Where In The World Are The 2024 Men’s NCAA Qualifiers and Champions From?


The 2024 NCAA Championship season wrapped up on March 30th as the Arizona State men won their first team title in program history. But just because two weeks of electric action is over doesn’t mean we can’t still have fun looking back.

Shortly before NCAAs began, Chris Mann, tweeted at us with a breakdown of qualifiers for 2024 men’s NCAAs by state. More data kept following that included swimmers from international countries as well. But let’s start with the state-by-state breakdown.

Note: Includes only invited swimmers, no relay-only invites. Swimmers’ home states are separate from the country they represent internationally and are determined by what is listed on their program’s roster as of 3.25.24.

On the men’s side, Texas has the most NCAA qualifiers with 16 swimmers. The Lone Star state is followed by California, Georgia, Florida, and North Carolina, which each have 12 swimmers in Indianapolis. This tracks with the latest membership numbers released by USA Swimming this week as these states are home to some of the most populous LSCs in the country.

There are 13 states–plus Washington D.C–that have no swimmers at men’s NCAAs.

But it’s not just about which state has the most swimmers. Nevada is only listed as three swimmers home state but two of them walked away with an individual NCAA title: Luke Hobson won the 200 free for the second straight year and Ilya Kharun claimed the 200 fly.

Other states with newly crowned individual NCAA champions include Georgia (Liam Bell, 100 breast), New Jersey (Destin Lasco 200 back/200 IM), and Pennsylvania (Brendan Burns, 100 back).

Of course, NCAA swimming isn’t just made up of Americans anymore. International swimmer participation has been growing steadily, especially in the last couple of seasons. That’s reflected in the non-U.S country-by-country breakdown. Swimmers from 32 countries outside of the U.S. participated at the 2024 Men’s Division I NCAAs.

Seven swimmers in Indianapolis call Canada home, which makes them the most well-represented non-U.S. country at the meet, just ahead of Germany and Israel (both with six). Brazil, Poland, Spain, and Turkey all had four swimmers.

Thanks in large part to Josh Liendo (50 free/100 free/100 fly) and Leon Marchand (500 free/200 breast/400 IM) both sweeping their individual events, international swimmers actually won more than half of the 13 individual events on offer in the NCAA format. With Hungary’s Zalan Sarkany winning the 1650 freestyle, the three international swimmers combined for seven titles.

And just for fun, given all the medal table talk we’ve had for the last nine months, here’s what a medal table looks like for NCAAs (again based on swimmers’ hometowns, not by the country they represent).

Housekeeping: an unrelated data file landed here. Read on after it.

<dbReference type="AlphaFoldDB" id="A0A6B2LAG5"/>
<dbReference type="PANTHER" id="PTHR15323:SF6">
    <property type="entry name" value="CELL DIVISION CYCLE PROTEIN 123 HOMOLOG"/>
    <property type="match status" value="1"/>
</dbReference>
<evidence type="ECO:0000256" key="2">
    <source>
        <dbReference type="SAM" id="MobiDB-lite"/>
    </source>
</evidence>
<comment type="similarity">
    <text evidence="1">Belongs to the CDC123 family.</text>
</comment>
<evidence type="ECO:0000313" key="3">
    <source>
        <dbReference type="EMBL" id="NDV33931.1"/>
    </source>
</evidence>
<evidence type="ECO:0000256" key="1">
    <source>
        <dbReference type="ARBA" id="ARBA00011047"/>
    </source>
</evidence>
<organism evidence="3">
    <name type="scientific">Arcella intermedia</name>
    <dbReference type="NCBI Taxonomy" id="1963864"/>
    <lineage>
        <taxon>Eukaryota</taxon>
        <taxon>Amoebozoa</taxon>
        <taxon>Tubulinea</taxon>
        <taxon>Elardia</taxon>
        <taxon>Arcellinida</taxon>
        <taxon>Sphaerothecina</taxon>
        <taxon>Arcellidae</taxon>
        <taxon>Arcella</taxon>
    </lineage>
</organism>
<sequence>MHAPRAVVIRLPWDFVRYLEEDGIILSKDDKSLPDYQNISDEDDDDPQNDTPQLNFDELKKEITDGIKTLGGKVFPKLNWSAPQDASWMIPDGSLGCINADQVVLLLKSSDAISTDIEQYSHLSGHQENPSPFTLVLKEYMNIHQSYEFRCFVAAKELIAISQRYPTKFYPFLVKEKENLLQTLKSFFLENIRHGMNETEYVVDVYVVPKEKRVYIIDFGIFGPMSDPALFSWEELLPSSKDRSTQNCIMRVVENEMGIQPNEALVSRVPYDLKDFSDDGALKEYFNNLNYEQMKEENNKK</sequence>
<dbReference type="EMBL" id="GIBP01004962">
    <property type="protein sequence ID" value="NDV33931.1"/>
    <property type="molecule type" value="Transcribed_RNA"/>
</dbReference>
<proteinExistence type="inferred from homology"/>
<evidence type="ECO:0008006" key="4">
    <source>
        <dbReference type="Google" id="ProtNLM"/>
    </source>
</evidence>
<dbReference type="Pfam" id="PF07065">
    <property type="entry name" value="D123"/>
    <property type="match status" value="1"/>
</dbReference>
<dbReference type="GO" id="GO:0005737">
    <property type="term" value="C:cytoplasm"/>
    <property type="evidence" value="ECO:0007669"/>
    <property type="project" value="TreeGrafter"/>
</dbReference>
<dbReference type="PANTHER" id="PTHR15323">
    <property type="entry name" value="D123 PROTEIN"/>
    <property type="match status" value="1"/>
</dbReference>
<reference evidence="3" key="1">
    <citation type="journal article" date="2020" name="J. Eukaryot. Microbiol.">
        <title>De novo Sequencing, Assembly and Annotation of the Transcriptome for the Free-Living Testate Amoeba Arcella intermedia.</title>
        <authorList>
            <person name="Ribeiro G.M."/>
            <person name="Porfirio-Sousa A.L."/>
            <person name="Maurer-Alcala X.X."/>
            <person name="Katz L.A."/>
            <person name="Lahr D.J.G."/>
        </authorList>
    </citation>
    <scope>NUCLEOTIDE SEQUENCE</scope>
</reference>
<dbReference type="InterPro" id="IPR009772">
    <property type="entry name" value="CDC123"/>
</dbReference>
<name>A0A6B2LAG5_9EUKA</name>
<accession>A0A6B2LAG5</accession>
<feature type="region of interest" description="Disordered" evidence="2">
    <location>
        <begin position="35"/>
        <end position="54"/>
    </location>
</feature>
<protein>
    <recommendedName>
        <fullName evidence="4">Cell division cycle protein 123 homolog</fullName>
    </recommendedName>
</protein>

NCAAs Medal Table By Hometown (Individual Events Only)

Note: The NCAA podium is eight places; first through eighth earn both a trophy and All-American status. So, the medal table is a little bigger than usual.

Country 1st 2nd 3rd 4th 5th 6th 7th 8th
USA 6 7 10 7 7 10 8 8
Canada 3 1
France 3
Hungary 1 1 1 1
Australia 1 1 2 1
Brazil 1 1 1
Cayman Islands 1 1 1
Israel 1 1 1 3 1
Poland 1 1 1
Kyrgyzstan 1
Spain 1 1
Egypt 1
Sweden 1 1
Germany 1
South Africa 1
Russia 1

This list changes if you swap it to countries that the swimmers represent internationally. The biggest difference would be Kharun, who is from Nevada but represents Canada internationally. Swapping the table would put Canada just one NCAA title away from a “tie” with the U.S. for most first-place finishes at the meet and would also give Canada a 4th place 100 fly finish. Other changes we’d see would be the addition of Great Britain (Jonny Marshall) and Uzbekistan (Ilia Sibirtsev) to the medal table.

At this meet, there were five events where half of the top eight were international swimmers (50 free, 100 fly, 200 free, 1650 free, 100 free). There were no championship finals that were a majority international swimmers.

In This Story

Leave a Reply

Notify of

oldest most voted
Inline Feedbacks
View all comments
Alex Wilson
3 months ago

Ilya Kharun is an unusual case as he was born in Canada and swims for Canada internationally but was brought up in Nevada and trained with Nevada Sand Pipers before ASU

Ranger Coach
Reply to  Alex Wilson
3 months ago

Taylor Ruck when she swam for Stanford was similar (she did visit Canada each year). She lived in Arizona for most her life.

3 months ago

A little mistake. Kai Van Westering is a dutch backstrocker, no french. But indeed, he’s been trained for many years in France. He was the lead-off of the dutch team in the medley relay during the last World Championships in Doha. The Netherlands finished 2nd behind the USA in the final

About Sophie Kaufman

Sophie Kaufman

Sophie grew up in Boston, Massachusetts, which means yes, she does root for the Bruins, but try not to hold that against her. At 9, she joined her local club team because her best friend convinced her it would be fun. Shoulder surgery ended her competitive swimming days long ago, …

Read More »